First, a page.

How Our Politics Influence Their Policies: Homosexuality Here and in Uganda

Originally @ Stanford Progressive

“It is better to have a passion for beautiful girls than to be gay,” Italian Prime Minister Silvio Berlusconi quipped offhand when challenged by a recent sex scandal. Unfortunately, at least for those living in Uganda, his deplorable comment is a quite accurate assessment. The past year has witnessed the evolution of a bill in Uganda aimed at strengthening the criminalization of homosexuality by adding a death penalty for the offense.

The bill, which merited and received widespread international and media scrutiny, spurred Ugandan President Yoweri Museveni to form a committee to investigate the implications of the new legislation, which ultimately led to a recommendation that the bill be repealed. Even so, it was by no means defeated handily. It did not create large-scale indignation or outrage amongst the people of Uganda. In fact, its renunciation belied the true will of many Ugandans, who view homosexuality as unnatural and criminal by nature.

It is easy to adopt the first-world perspective of pitying condescension towards the people and parliament of Uganda. After all, they live in the ‘developing world,’ isolated from the remarkably progressive insights of more ‘advanced’ societies. The cultural supremacist would argue that it is our duty, as citizens of the G-20, to provide to Uganda our wealth of education and our progressive social perspectives. Well, ironically enough, that’s how we got into this mess.


From the 5<sup>th</sup> to the 8<sup>th</sup> of March, a workshop took place in Kampala, the capital of Uganda, held by three American evangelical Christians. The assumption, when one hears of such conferences, is that these groups trying to deliver the insights and display the advances of the contemporary developed world so that the third-world may integrate these cultural facets into their own society. This is precisely what these three evangelicals - Scott Lively, Caleb Lee Brundidge, and Don Schmierer – were trying to do. They wished to spread the American institutions of bigotry, misinformation, and intolerance to underprivileged Africans. (Perhaps they felt that Uganda was sorrowfully lacking in these qualities.)

The seminar sought to address the ‘insidious gay agenda’ that the Americans claimed threatened to undermine Ugandan social stability. Among other topics, the evangelists discussed how to make gay people straight through Christian healing, how gay men often raped and sodomized unwilling teenage boys, and how “the gay movement is an evil institution” with the goal of defeating “the marriage-based society and replace it with a culture of sexual promiscuity.”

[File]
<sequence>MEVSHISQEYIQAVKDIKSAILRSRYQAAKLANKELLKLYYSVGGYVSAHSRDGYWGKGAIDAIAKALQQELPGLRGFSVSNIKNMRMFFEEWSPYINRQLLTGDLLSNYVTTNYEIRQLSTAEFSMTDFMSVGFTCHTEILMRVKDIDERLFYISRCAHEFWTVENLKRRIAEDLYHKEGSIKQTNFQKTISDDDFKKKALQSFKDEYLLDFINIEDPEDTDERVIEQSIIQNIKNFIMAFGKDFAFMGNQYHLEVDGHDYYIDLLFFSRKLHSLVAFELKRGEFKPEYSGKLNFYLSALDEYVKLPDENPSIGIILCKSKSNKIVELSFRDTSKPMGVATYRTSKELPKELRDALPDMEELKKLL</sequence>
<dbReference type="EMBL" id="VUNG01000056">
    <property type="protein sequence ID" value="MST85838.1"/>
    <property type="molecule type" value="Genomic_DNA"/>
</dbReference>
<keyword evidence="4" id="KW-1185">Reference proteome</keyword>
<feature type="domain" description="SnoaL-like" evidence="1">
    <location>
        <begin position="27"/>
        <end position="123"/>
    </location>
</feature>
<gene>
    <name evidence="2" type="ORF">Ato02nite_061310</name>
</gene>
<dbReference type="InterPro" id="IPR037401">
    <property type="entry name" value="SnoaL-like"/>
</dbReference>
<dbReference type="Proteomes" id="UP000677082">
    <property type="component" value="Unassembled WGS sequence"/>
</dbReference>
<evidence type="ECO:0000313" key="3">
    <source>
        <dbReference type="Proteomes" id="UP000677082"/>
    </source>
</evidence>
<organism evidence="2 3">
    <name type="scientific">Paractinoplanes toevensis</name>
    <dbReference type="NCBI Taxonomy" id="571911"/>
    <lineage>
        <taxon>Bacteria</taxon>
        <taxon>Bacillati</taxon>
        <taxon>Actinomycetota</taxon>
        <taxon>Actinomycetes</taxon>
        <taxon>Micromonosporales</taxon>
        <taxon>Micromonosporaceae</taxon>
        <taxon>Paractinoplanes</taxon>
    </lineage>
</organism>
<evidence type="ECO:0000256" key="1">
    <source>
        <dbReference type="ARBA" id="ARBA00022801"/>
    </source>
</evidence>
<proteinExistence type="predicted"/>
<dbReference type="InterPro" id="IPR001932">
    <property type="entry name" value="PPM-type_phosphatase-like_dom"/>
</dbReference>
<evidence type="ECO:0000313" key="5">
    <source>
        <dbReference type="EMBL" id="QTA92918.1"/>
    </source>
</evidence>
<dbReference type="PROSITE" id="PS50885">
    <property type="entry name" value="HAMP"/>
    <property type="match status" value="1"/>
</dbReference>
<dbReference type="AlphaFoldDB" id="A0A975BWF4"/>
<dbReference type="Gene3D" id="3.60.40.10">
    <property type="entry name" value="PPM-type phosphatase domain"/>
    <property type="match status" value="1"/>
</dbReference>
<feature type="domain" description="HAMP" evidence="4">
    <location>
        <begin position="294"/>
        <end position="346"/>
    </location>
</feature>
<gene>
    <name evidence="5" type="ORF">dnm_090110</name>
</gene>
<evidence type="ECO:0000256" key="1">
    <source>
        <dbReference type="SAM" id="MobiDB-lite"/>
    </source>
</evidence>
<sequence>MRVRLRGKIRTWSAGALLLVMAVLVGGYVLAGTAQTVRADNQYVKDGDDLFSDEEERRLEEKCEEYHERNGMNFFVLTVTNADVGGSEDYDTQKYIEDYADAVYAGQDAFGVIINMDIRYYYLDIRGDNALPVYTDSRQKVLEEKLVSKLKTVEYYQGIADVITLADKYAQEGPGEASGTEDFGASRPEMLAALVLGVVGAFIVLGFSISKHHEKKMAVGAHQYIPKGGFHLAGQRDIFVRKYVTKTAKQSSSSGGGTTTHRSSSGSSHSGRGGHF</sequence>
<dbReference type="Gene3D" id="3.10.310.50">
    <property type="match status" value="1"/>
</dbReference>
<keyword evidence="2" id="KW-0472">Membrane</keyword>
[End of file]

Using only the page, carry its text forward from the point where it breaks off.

It is no surprise that a Ugandan attendee commented at one point during the conference, “[The parliament] feels it is necessary to draft a new law that deals comprehensively with the issue of homosexuality and [...] takes into account the international gay agenda [and] right now there is a proposal that a new law be drafted.” Soon after, a bill seeking the death penalty for active homosexuals was born. And so it is that Americans were able to reinforce the foundations of a backwards social agenda in the impoverished world.

Tongue-in-cheek commentary aside, it is disturbing to realize the full implications of the cultural wars we wage here in the United States. The application of our ideologies to the context of developing nations highlights for us the honest conclusions of our arguments. Scott Lively, when asked about the bill, remarked that he did not support it because of its ‘harsh’ penalties for homosexuality. Of course, in the United States, public figures such as Lively and California pastor Rick Warren (who has worked with Lively on influencing policy in Uganda) need to temper their comments so as not to incite widespread condemnation. It is only in the honest and unapologetic context of the third-world that people can understand the real implications of anti-homosexual ideology.

The problems and challenges faced by the developing world (such as shedding the overly-general and somewhat pejorative brand ‘developing world’) are immense enough without American ideologues contributing to them. It is time for people who live in the privileged and developed world to examine their real intentions when they back regressive policies like those advocated by Lively. As moderate as policies may seem when we format them to apply to our world (such as opposing gay marriage) when we understand their extrapolation without the limits of our cultural barriers, we see the darkest underpinnings of the preaching of evangelicals like Lively.

Only by developing a better understanding of the ramifications of first-world policies can we come to understand their impact on the third-world. It is obvious that some, like Lively and his evangelical colleagues, have failed to truly examine the foundations of their faith and refuse to acknowledge the implications of their viewpoints. The success of their teachings can only be measured in the lives of Ugandans, many of which are now jeopardized. The greatest test of man’s humanity is his capacity to improve the life of his fellow man. Such corrosive ideologues as Lively fail even that basic test.


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